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The Rest of the Story: A photographer explores cosmic dimensions of the cross of Christ

Meandering through the bed of a small creek near my home, most of which was dry, I discovered a microcosmic patch of wetland decay. Bejeweled by the bright sunlight, the miniature landscape invited closer scrutiny; it was then I noticed two darker blades of grass had formed a cross.

What I saw at that moment, I captured on film, and the image has become one of my favorites—not just because I think it’s artistic, but because the symbol of the cross in a setting of decay is for me a portent of things to come.

Obviously, creation displays the handiwork of its Maker. That’s a recurring biblical theme, especially in the Psalms. But that’s only part of the story.

The apostle Paul tells us that creation also groans from the heavy burden of sin weighing it down (Rom. 8:19-23). As author Paul Tillich puts it, creation is not only glorious but tragic. While sometimes we see glimpses of paradise, we also see the sorry consequences of humanity’s disobedience.

The Madrona Tree

Madrona trees, found most often on the Pacific coastlands, are known for their colorful bark. The outermost dark brown bark peels off in fascinating curlicues, revealing an attractive smooth, orange bark that stands out from the surrounding vegetation.

While visiting Whidbey Island in Puget Sound, however, I discovered and photographed a Madrona tree, the surface of which was scarred, misshapen, and grotesque.

This photo reminds me that our planet is no longer the perfect world that came from the mind and hand of the Creator. In many ways it is disturbed, distorted, and deformed.

Stubborn Bull Thistle

In mid-August, while walking down my street, I noticed a huge bull thistle, the big daddy of thistles in our parts. Its many branches sported a few dozen vibrant purple blossoms (perhaps a vestige of its original beauty). But it was the height of the thistle that caught my attention. It was 9 feet (almost 3 meters) tall.

My discovery vividly brought to mind the curse in Genesis 3:18: “[The ground] will produce thorns and thistles for you.” Obviously, some of the Creator’s fingerprints became pretty badly smudged after sin entered the world. With its abundance of sharp thorns, the bull thistle declared to me, “It’s not my fault I am the way I am. I’m menacing to you only because of the sin of Adam, passed on to his descendants—and you’re one of them!”

The Canada thistle, little cousin of the bull thistle, is of smaller stature and without spiny stems or prickly flower bracts. But the roots of this invasive weed reach into the soil 3 feet or more, and its rhizomes spread horizontally like wildfire. Heavy infestation may decrease yields of soybeans, corn, and wheat anywhere from 60 to 95 percent—one more manifestation of sin’s curse.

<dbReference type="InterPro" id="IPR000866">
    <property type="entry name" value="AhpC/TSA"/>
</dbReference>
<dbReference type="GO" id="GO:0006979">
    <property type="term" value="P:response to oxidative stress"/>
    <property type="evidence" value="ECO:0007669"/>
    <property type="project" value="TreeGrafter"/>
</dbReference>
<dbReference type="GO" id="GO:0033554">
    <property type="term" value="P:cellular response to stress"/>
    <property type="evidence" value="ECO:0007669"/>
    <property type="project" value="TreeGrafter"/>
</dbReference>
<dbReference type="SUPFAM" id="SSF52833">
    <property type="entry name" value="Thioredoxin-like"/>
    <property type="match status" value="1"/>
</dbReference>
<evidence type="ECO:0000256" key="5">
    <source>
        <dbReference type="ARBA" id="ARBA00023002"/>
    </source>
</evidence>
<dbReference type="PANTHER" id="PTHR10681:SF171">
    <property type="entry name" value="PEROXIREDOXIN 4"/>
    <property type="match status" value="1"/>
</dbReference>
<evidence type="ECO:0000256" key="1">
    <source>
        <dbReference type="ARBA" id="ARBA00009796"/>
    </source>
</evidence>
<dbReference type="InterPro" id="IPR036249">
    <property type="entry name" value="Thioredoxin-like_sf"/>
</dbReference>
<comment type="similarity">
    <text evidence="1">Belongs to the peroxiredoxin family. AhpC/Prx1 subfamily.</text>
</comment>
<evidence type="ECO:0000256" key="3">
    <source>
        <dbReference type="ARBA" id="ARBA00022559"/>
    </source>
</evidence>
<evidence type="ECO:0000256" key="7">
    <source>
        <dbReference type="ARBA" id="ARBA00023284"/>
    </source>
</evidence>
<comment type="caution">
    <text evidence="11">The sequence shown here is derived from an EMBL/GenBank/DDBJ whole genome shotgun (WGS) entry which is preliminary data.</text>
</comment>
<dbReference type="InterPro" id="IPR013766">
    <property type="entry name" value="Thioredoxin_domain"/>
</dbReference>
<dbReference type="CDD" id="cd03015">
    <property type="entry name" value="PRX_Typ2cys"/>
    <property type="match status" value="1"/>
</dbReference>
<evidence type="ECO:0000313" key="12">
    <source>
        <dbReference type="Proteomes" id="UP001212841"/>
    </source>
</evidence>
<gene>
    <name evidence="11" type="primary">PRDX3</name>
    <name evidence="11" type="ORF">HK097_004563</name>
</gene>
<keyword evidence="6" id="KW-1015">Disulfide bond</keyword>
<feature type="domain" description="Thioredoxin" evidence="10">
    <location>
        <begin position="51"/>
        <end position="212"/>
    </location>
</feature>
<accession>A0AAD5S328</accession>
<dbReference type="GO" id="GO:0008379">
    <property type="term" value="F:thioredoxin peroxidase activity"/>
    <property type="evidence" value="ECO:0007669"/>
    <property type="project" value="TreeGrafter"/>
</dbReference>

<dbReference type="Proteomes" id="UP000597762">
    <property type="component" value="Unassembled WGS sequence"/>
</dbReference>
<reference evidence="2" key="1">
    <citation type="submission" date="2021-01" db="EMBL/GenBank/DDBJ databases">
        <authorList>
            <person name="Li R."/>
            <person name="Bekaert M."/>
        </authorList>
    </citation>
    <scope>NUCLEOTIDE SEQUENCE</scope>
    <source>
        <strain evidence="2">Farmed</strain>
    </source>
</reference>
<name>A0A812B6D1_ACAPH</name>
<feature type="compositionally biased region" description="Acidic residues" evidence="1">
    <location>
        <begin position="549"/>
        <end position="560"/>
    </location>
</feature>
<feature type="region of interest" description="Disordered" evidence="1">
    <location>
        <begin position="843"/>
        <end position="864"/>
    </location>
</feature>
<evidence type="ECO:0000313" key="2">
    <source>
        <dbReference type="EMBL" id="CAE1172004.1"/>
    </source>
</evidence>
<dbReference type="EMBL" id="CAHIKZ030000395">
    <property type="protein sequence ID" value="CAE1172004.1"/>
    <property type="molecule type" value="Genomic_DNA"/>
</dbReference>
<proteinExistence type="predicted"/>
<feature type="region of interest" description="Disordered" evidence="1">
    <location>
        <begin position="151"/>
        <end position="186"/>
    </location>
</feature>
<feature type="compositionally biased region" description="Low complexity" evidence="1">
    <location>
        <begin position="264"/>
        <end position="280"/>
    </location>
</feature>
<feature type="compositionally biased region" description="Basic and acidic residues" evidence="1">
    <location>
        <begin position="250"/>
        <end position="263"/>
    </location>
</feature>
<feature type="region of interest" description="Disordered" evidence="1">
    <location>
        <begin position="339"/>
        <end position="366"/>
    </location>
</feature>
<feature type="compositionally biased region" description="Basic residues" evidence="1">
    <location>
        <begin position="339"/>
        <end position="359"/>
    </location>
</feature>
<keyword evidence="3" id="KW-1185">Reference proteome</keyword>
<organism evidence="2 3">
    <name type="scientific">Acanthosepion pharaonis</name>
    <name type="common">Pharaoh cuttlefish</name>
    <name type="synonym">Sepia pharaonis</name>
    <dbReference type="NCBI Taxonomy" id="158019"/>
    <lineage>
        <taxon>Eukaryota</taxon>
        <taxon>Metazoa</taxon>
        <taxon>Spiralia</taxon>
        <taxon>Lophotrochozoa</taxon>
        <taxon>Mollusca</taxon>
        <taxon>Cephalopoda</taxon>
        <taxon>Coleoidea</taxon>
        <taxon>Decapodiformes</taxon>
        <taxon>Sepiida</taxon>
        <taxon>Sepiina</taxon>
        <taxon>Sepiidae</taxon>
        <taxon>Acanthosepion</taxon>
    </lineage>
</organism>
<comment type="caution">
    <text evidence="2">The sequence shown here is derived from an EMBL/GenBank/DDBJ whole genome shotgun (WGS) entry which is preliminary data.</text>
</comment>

Biological Train Wreck

Consider what’s happening in North American forests: In Great Smoky Mountains National Park the balsam wooly adelgid, an aphid like insect, has devastated whole forests of Fraser firs. A close cousin, the hemlock wooly adelgid is now wreaking havoc. Within the span of one generation, eight or nine species of trees in North America are likely to disappear. One scientist describes the damage inflicted by these lethal tree plagues as a “biological train wreck.”

Years earlier a pervasive chestnut fungal blight wiped out the “redwood of the East,” considered one of the greatest biological disasters ever to hit the United States. Dutch elm disease also exacted its toll. More recently the emerald ash borer, an exotic Asian beetle (which probably hitchhiked here in the solid wood of packing cases) has destroyed   approximately 10 million ash trees in Michigan, Ohio, Indiana, and Ontario. In some areas, gypsy moths continue to lay their eggs, resulting in armies of caterpillars that quickly and completely defoliate large trees.

Of course we regularly see the effects of sin on an even broader ecological scale. Hardly a day goes by when the media do not call our attention to some disorder, some aberration in the natural world that leads to death and destruction. Think of the recent killer tsunamis, or of Hurricane Katrina.

The fact remains: we have here no paradise.

Creation continues to groan.

The Good News

But there’s more to the story.

“Creation itself will be liberated from its bondage to decay and brought into the glorious freedom of the children of God,” Paul writes (Rom. 8:21). There’s a connection between my own resurrection and the renewal of this planet!

Not only will we personally share in the benefits of Christ’s resurrection, but the earth on which we now live will also be re-created, made new. The God whom we serve, who is seated on his throne, will make everything new (Rev. 21:5).

What a glorious truth: this earth will also share in the transformation that will take place when Christ returns. Count on it: the Creator of this world is not going to abandon what he made in the beginning. The supreme sacrifice of our Savior on the cross, Jesus’ glorious resurrection, and his triumphant ascension to his Father’s right hand guarantee not only our bodily resurrection but the cleansing of this sin-ravaged world.

The dimensions of the cross are wider and greater than we often realize. God sent his Son into this world not only to save sinners but to redeem this earth as well.

Two leaves of grass forming a cross in a patch of wetland decay? Hardly earthshaking. But when viewed as a portent of cosmic significance, the promise of a new heaven and earth, they proclaim good news!

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